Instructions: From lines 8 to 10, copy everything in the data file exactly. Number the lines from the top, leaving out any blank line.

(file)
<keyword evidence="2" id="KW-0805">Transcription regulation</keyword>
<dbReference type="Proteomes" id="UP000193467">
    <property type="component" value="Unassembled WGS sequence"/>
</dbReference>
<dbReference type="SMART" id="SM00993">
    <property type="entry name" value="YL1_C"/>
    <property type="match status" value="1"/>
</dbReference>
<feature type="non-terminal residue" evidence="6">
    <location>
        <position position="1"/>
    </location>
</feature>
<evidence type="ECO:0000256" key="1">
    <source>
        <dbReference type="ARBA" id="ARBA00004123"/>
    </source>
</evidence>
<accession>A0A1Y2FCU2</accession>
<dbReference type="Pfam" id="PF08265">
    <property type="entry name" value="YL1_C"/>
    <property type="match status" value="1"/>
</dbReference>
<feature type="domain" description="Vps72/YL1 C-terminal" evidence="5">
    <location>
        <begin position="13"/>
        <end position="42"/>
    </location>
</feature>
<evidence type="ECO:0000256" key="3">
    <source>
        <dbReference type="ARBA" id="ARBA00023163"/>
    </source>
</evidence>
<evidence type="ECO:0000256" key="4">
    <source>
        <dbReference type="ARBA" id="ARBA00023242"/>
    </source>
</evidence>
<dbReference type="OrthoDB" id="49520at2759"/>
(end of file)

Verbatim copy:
</dbReference>
<feature type="non-terminal residue" evidence="6">
    <location>